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The Civil War, 1861-1865

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The Underground Railroad

Michigan was a strong antislavery state.

Michigan's Underground Railroad map

These are the general routes that escaping slaves took
through Michigan to reach Canada, where slavery was illegal.

Before the war, many Michigan citizens helped slaves escape from the South, via the Underground Railroad, a secret, often informal, organization of safe hiding places and people willing to provide transportation between them.

By day, runaway slaves hid in buildings or underground cellars called stations. At night, they traveled north. Station operators gave the slaves food, warm clothing and a place to sleep. They then gave them directions or transportation to the next station, ten to fifteen miles away. The Underground Railroad operated primarily between 1830 and 1861.

Slave Chains Sometime after the Civil War began, a woman in Bowling Green, Kentucky, used this chain to keep her slave in her barn. The slave sawed through the chain and walked to the camp of the 23rd Michigan Infantry. Soldiers took the man to a blacksmith who removed the chain. Colonel Spaulding kept the chain and presented it to the Michigan state librarian upon his return to Michigan.

Laura Haviland Michigan has many Civil War heroines. Among them were Quakers who worked in the Underground Railroad. Born a Quaker, Laura Smith Haviland lived in Adrian and led escaped slaves to freedom in Canada. She was so effective in her abolitionist activities and her work for the Underground Railroad that Southern slave owners offered a $3,000 reward for her capture. She and her family opened one of the first schools in Michigan to admit black boys and girls. A historical marker stands at the Raisin Valley Friends Church in Adrian where her father was the first pastor. Laura Haviland is buried in the church cemetery.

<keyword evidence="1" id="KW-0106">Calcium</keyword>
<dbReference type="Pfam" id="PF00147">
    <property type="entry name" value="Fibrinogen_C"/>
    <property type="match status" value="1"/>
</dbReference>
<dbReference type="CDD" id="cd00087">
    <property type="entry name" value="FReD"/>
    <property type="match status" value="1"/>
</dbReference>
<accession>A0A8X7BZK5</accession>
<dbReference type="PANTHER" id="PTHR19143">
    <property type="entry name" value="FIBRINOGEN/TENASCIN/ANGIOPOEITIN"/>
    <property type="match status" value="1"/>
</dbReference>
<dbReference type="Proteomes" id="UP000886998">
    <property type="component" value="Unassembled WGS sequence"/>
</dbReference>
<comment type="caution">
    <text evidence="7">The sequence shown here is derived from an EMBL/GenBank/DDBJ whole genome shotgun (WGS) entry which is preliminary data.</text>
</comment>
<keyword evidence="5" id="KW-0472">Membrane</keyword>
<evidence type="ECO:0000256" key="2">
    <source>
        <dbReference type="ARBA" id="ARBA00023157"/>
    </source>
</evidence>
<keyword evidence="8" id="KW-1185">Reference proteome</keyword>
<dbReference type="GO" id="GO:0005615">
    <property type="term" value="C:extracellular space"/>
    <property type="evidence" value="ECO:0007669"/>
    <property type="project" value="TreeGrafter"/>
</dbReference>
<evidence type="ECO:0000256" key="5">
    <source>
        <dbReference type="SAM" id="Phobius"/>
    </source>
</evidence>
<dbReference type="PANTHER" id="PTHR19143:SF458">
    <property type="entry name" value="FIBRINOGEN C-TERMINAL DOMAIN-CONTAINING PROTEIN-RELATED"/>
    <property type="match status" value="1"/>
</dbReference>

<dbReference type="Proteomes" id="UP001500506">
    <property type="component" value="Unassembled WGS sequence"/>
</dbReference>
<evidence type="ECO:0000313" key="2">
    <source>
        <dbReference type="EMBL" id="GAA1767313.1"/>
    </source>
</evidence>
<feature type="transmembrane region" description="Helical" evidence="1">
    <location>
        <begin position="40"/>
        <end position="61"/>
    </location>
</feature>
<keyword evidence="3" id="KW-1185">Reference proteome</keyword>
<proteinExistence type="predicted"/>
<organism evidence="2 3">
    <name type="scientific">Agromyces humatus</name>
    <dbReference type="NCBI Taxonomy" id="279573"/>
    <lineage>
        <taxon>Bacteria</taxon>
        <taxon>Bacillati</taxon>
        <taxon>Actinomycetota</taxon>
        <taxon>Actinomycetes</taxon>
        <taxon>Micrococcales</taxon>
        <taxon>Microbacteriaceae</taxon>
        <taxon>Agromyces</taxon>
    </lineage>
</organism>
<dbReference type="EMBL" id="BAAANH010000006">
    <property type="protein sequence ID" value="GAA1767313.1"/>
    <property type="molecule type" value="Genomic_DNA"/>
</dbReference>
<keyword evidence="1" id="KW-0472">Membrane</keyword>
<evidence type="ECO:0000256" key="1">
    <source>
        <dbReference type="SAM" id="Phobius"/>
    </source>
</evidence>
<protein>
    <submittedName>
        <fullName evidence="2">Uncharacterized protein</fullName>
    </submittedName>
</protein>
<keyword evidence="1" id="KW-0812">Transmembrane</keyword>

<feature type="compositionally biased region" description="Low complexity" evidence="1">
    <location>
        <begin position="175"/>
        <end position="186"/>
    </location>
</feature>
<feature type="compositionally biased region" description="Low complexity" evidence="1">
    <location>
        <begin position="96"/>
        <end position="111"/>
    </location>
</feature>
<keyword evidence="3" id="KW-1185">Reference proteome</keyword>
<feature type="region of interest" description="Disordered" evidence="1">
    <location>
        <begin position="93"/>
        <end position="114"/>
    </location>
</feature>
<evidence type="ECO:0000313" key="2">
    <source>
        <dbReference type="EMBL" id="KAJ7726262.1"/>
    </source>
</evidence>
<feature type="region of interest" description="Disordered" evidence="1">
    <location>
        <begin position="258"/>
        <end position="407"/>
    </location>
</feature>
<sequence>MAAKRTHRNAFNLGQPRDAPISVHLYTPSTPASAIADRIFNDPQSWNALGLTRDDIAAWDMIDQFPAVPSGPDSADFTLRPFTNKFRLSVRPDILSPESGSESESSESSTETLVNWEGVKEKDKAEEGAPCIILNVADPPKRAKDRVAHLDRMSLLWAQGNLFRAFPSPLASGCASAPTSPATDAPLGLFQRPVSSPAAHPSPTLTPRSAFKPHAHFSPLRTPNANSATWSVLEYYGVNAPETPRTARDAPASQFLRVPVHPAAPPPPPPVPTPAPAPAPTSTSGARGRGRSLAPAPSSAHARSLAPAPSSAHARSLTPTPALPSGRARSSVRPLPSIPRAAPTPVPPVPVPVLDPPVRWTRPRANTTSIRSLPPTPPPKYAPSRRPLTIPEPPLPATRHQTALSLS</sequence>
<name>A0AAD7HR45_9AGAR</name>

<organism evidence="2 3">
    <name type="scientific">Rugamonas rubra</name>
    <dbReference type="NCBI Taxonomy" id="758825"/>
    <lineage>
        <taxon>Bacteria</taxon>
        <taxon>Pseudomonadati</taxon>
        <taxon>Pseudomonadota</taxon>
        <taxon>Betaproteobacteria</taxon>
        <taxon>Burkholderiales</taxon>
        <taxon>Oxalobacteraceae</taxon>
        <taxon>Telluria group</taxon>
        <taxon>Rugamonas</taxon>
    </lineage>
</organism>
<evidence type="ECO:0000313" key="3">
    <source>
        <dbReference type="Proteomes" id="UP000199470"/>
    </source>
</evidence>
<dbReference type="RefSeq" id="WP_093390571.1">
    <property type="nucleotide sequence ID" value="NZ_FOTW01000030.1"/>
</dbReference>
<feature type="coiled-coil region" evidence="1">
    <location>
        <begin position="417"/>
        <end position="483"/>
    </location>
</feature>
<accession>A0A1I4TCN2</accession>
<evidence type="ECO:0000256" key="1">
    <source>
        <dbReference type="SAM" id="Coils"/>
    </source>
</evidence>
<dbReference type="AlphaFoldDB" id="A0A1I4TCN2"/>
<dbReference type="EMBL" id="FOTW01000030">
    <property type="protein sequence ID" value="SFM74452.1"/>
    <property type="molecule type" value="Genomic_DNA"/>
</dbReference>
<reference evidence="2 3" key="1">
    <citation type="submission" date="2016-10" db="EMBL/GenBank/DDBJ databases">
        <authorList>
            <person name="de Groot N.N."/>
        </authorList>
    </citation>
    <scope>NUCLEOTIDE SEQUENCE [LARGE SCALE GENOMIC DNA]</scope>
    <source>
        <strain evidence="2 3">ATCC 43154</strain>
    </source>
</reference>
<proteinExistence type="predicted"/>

Sojourner Truth Another Michigan Civil War heroine was Sojourner Truth, whose picture also appears in the gallery. Born a slave in New York in 1797, she was freed in 1828. She became an advocate for abolition (making slavery illegal) and for woman suffrage (giving women the right to vote). In 1856, she moved to Battle Creek. She traveled throughout the nation preaching about emancipation and the rights of black people and women.


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